|January 26, 2004|
W. REGENT STREET, UNIT 341
January 26, 2004 Contact: Allison Queen
FOR IMMEDIATE RELEASE
Adilah Barnes as Ida B. Wells in “Iron Jawed Angels”
(Hollywood, Calif.) - In
celebration of Black History month (February) award-winning stage and film
actor Adilah Barnes will play the powerful and poignant character of Ida
B. Wells, in HBO’s television film IRON JAWED ANGELS, premiering
February 15, 2004 at 9:30 p.m.
Selected and screened five times in January, 2004 as the “Official Selection” at the prestigious Sundance Film Festival in Utah, IRON JAWED ANGELS recounts for a contemporary audience an important chapter in U.S. history. In this case, the film chronicles the struggle of suffragists who fought for the passage of the 19th Amendment. The film shows how these activists broke from the mainstream women’s-rights movement and created a more radical wing, daring to push the boundaries of political protest to secure women’s voting rights in 1920.
Women had no vote, no political clout, no equal rights but, what they lacked under the law they made up for with brains, determination and courage. Starring Hilary Swank (as Alice Paul), Angelica Houston (as Carrie Chapman Catt) and Frances O’Connor (as Lucy Burns), IRON JAWED ANGELS is an inspirational true story of two women who dared to make a stand for women’s rights, and ended up shaping the future of America.
Being cast to play the momentous role of Ida B. Wells was more than befitting for Barnes, who portrays seven historical figures (Sojourner Truth, Harriet Tubman, Mary McLeod Bethune, Zora Neale Hurston, Lorraine Hansberry, Angela Davis and Maya Angelou) in her nationally touring one-woman show “I AM THAT I AM: Woman, Black.”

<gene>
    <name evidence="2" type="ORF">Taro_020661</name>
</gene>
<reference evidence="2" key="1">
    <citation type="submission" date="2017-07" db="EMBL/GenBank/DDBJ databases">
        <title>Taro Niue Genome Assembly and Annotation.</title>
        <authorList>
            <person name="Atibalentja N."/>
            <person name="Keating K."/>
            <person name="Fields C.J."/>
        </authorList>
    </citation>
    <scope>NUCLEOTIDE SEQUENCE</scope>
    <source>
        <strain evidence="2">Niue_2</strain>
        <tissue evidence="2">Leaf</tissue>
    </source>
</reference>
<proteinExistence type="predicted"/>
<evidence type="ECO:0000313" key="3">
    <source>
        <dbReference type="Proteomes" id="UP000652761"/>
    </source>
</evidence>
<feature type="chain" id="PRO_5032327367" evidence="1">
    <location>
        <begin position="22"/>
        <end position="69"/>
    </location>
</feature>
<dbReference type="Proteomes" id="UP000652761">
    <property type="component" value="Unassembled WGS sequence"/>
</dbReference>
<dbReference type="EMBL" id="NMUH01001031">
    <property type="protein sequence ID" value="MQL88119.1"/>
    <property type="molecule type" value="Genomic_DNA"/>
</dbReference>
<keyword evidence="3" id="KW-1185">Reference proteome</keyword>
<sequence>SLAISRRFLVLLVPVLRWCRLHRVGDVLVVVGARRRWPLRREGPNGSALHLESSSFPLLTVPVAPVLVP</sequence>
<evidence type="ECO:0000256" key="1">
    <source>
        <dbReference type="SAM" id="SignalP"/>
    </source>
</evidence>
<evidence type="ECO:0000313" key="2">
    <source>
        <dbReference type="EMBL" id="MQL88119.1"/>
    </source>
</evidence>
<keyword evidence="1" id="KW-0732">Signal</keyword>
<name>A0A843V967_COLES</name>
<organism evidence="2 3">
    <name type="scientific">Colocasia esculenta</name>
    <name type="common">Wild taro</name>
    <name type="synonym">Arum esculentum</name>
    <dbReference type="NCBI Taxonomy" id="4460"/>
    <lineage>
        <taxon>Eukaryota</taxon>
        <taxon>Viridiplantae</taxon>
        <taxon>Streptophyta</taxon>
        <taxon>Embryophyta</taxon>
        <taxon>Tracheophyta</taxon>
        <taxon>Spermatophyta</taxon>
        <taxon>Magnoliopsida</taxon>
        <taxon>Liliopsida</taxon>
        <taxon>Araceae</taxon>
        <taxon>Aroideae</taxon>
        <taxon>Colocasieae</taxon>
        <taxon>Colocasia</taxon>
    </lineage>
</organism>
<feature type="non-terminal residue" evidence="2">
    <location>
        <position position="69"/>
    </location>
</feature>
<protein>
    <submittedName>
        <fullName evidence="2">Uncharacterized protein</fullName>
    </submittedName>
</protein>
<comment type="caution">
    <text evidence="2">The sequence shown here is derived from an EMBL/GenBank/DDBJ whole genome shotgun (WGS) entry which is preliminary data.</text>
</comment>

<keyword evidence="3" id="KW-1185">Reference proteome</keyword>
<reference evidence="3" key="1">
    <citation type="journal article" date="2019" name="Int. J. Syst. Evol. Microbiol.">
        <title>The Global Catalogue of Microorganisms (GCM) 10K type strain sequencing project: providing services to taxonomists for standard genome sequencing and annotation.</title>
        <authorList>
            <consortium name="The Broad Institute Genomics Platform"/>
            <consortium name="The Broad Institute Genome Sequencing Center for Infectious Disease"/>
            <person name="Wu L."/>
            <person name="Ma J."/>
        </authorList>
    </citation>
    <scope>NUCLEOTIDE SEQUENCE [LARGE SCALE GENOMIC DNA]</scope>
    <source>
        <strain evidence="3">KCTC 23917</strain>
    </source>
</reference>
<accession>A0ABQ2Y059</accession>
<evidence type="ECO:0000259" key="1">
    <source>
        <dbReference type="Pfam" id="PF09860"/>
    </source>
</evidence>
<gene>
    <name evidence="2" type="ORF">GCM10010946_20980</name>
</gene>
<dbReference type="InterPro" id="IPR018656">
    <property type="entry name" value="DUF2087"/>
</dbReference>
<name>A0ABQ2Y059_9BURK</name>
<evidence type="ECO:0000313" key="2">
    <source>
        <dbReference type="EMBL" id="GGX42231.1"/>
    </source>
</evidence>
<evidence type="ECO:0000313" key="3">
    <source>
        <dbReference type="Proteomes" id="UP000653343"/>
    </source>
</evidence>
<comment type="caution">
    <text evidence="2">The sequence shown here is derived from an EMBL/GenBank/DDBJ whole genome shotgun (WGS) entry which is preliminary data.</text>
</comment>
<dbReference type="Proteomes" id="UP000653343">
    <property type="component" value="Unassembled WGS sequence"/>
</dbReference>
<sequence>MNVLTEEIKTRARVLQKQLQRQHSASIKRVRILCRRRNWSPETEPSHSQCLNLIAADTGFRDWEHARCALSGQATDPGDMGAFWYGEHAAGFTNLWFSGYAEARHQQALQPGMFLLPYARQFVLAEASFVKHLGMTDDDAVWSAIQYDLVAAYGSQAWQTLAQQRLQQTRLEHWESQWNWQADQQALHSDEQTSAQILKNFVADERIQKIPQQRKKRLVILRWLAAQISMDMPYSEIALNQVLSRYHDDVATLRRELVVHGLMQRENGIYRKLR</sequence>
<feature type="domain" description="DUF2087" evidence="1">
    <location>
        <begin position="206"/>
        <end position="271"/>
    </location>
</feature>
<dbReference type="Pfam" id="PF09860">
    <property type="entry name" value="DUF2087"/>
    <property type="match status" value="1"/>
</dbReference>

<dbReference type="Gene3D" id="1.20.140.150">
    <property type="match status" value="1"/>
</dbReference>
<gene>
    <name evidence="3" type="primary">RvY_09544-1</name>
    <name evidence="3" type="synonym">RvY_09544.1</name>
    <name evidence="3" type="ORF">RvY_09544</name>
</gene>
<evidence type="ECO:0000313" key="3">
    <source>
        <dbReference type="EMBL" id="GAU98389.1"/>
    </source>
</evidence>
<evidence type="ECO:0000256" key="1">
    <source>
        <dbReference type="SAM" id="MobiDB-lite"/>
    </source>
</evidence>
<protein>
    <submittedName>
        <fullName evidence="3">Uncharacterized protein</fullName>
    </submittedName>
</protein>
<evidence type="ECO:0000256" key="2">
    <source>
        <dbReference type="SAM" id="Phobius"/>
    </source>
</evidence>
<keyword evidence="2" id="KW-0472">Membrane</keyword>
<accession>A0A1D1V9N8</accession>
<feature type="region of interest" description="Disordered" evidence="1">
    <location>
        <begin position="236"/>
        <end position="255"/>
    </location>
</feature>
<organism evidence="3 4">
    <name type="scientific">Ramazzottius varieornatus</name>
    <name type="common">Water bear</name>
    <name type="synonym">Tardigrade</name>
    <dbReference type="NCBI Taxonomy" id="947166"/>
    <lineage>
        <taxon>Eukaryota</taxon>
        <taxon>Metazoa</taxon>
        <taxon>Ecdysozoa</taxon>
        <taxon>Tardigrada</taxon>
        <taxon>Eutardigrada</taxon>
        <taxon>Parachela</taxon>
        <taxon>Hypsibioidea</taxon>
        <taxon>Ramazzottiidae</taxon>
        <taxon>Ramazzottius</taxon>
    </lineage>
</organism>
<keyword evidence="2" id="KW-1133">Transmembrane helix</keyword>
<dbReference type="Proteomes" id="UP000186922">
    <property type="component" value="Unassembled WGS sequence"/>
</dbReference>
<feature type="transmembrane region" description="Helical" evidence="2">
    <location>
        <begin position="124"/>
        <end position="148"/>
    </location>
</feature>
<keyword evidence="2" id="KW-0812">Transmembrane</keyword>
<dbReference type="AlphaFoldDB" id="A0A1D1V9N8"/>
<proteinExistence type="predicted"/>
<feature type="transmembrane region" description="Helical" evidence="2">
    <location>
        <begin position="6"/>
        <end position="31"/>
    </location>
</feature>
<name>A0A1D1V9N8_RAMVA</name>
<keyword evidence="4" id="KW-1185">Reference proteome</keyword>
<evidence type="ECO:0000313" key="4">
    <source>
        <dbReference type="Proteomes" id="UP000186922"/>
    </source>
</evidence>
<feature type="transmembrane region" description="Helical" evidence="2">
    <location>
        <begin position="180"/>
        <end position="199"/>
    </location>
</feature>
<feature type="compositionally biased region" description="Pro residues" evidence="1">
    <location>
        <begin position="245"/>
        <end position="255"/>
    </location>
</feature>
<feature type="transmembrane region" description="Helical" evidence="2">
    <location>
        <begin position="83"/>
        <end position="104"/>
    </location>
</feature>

”From the moment I was called in to audition for the role of Ida B. Wells, I was absolutely thrilled with the possibility of portraying such a significant historical figure. Not only that, it seemed fitting for Ms. Ida B. Wells to embody me as much so as the other seven historical women I portray in my solo show. I cannot fully convey the feelings of homage and exhilaration,” states Barnes.
I experienced from the moment I began my research on Ms. Wells to when the cameras cut for the very last time.”
Although the protagonists have different personalities and backgrounds, they are united in their fierce devotion to women’s suffrage. In a country dominated by chauvinism, this is no easy fight, as the women and their volunteers clash with older, conservative activists and battle public opinion in a tumultuous time of war, not to mention the most powerful men in the country, including President Woodrow Wilson (Bob Gunton). Along the way, sacrifices are made: Alice gives up a chance for love, and colleague Inez Mulholland (Julia Ormond) gives up her life.
The women are thrown in jail, with an ensuing hunger strike making headline news. Their resistance to being force-fed earns them the nickname “The Iron Jawed Angels.” However, it is truly their wills that are made of iron, and their courage inspires a nation and changes it forever.
History of Ida B. Wells : Ida B. Wells, (1862-1931) was born in Holly Springs, Mississippi, months before the signing of the Emancipation Proclamation. She was the oldest of eight children. When her parents died in 1880 as a result of a yellow fever plague in Holly Springs, Wells became a teacher in Holly Springs in order to support her younger siblings. In spite of hardship, Wells was able to complete her studies at Rust College and in 1888 became a teacher in Memphis, Tennessee.
While living in Memphis, Wells became an editor and co-owner of a local black newspaper called “The Free Speech and Headlight.” She wrote her editorials under the pen-name “Iola.” When a respected black store owner and friend of Wells was lynched in 1892, Wells used her paper to attack the evils of lynching and encouraged the black townsmen of Memphis to go west.
While attending an editor’s convention in New York, Wells received word not to return to Memphis because her life would be in danger. Wells took her cause to England to gain support and earned a reputation as a fiery orator and courageous leader of her people.
Upon returning to the United States, she settled in Chicago and formed the Women’s Era Club, the first civic organization for African-American women. The name was later changed to the Ida B. Wells Club in honor of its founder.
She never forgot her crusade against lynching, and, in 1895 Wells published “A Red Record,” which recorded race lynching in America.